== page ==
Programming high-intensity training in handball

Handball is called a ‘transition game’ because players frequently switch between defensive and offensive play, and the game action is characterised by frequent intermittent running and sprinting. Technical skills, anthropometric characteristics and high levels of strength, muscle power and throwing velocity are the most important factors for gaining a clear advantage for successful participation at elite levels of handball leagues1,2. However, the importance of aerobic capacity should not be underestimated. During match play, players run about 4 to 6 km3 at a mean intensity close to 80 to 90% of maximal heart rate (HR)4. Significant associations between maximal oxygen uptake (VO2max) and playing level have also been shown1,2. In fact, elite players have to repeat more than 120 high-intensity actions during a game3; thus, a well-developed aerobic system is likely to be beneficial for metabolic recovery between these efforts5,6. In terms of the methods used to enhance aerobic fitness, high-intensity training (HIT) has been shown to induce substantial improvements in maximal aerobic capacity and endurance performance7-9. In addition to the classic long intervals (1 to 4 minutes) and short intervals (10 to 60 seconds, interspersed with passive to low-intensity activity), the use of sprints and all-out efforts have also emerged in team sports5,10. These particularly intense forms of HIT include repeated-sprint training (RST) (in which sprints last from 3 to 7 seconds, interspersed with recovery periods lasting generally less than 60 seconds) or sprint-interval training (SIT) (30-second all-out efforts interspersed with 2 to 4 minute passive recovery periods). However, since running-based training can be perceived as unpleasant by players, and because maintaining technical skills is essential for successful handball performance, the interest in small-sided handball games has increased as an alternative means of improving players’ aerobic power/capacity. Through using this type of training, training time with the ball is maximised, while still maintaining other important handball components, such as agility, reaction time and hand-eye co-ordination. Further, training motivation remains high11-13. In this paper, the integration of the different HIT formats in handball will be discussed and examples of their practical implementation in the field will be examined. This paper will also consider their respective effectiveness for improving the high-intensity intermittent running capacity and repeated-sprint performance in highly-trained young players.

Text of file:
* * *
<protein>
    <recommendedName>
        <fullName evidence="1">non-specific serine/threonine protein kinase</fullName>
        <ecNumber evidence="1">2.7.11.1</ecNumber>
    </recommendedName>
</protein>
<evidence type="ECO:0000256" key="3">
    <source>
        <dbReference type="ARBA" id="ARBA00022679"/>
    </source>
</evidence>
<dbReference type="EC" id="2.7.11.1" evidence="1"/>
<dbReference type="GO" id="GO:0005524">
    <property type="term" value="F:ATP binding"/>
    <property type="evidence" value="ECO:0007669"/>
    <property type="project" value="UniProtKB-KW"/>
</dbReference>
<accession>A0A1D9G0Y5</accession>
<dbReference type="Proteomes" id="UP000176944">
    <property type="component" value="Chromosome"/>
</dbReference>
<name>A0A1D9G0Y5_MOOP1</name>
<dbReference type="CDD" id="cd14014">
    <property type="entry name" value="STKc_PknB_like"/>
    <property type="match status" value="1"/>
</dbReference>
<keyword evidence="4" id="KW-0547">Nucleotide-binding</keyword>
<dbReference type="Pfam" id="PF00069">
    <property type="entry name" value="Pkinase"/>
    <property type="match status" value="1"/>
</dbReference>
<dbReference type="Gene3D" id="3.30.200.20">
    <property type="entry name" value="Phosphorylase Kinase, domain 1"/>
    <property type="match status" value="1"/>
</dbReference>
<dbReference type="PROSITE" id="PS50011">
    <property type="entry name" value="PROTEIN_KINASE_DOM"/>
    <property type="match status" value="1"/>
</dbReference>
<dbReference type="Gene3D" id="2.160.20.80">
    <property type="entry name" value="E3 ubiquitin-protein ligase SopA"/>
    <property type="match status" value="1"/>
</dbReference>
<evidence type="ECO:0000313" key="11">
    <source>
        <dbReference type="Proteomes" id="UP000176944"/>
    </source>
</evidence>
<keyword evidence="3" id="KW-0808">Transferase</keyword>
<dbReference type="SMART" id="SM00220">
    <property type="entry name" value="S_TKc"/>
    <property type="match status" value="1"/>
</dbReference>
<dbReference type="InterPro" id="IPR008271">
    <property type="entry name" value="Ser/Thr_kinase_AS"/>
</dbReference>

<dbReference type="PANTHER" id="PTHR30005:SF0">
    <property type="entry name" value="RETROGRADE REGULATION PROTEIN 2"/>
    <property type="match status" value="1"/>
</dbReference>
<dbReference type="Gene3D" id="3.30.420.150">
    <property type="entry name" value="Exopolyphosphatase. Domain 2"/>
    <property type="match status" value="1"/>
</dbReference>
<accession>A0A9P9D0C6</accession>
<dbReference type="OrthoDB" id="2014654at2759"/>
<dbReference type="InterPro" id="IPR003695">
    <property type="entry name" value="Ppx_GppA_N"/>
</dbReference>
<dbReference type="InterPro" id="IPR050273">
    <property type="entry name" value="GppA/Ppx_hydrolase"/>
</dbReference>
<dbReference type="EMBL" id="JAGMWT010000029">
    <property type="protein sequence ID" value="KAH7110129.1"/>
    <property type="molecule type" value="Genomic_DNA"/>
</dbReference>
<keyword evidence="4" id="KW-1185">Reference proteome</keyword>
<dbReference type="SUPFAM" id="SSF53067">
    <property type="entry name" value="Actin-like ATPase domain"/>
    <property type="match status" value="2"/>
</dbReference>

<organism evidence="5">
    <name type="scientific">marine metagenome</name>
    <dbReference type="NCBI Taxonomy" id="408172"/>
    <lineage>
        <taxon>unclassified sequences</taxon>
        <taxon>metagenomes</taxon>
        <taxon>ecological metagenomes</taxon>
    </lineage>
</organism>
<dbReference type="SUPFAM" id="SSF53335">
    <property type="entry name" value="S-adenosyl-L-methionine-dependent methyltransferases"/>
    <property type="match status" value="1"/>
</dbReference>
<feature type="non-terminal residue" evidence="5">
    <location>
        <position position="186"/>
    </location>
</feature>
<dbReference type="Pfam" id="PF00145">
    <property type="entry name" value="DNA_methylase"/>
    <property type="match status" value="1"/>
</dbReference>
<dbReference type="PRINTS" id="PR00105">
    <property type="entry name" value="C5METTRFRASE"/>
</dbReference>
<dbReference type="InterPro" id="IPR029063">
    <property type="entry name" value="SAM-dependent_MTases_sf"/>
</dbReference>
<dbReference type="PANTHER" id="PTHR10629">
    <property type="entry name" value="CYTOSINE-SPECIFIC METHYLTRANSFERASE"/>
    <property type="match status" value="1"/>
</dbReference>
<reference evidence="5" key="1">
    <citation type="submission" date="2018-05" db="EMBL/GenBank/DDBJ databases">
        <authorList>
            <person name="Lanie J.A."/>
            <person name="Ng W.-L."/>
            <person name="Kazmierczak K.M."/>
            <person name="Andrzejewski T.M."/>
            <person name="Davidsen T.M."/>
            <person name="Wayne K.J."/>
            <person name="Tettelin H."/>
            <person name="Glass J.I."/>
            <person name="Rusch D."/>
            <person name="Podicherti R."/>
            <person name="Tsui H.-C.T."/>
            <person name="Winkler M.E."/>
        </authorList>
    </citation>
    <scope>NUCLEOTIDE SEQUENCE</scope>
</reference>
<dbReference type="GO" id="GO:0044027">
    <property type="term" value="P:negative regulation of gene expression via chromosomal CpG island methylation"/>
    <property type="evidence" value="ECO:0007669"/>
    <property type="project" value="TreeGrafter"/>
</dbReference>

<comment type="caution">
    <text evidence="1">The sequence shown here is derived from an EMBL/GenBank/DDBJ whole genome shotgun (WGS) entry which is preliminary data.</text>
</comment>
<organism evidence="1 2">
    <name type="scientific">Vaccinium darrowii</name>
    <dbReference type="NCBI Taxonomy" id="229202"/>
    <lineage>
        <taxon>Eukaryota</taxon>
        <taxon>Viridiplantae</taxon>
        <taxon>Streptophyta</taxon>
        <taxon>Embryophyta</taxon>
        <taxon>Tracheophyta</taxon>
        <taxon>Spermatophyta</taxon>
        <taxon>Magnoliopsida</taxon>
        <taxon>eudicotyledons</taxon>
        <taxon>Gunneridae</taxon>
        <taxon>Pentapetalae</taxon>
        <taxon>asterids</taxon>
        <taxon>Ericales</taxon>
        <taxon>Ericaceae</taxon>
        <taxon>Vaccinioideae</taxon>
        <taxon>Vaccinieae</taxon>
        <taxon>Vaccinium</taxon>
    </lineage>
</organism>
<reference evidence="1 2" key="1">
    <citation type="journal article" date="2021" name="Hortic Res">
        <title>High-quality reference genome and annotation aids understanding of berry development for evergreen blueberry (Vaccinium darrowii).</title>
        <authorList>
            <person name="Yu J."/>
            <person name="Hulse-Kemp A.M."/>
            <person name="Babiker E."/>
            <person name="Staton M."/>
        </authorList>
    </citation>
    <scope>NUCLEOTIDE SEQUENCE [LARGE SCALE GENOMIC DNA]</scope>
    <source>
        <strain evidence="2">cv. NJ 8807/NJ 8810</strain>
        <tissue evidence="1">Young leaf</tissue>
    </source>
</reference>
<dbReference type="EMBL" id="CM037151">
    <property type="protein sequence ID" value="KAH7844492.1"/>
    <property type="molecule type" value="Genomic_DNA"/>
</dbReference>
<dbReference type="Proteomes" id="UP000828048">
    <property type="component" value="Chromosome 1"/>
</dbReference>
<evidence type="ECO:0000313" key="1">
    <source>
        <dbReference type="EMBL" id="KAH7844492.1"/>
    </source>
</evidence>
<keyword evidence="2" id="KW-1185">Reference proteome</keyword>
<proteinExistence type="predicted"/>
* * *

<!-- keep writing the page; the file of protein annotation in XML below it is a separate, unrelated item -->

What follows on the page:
© Copyright 2014 ASPETAR Sports Medicine Journal. All rights reserved.

Subjects: handball training planning training session load intensity load volume training aerobic performance capacity
Notations: sport games
Tagging: HIT
Published in: ASPETAR Sports Medicine Journal
Published: 2014
Volume: 3
Issue: TT3
Pages: 120-128
Document types: article
Language: English
Level: advanced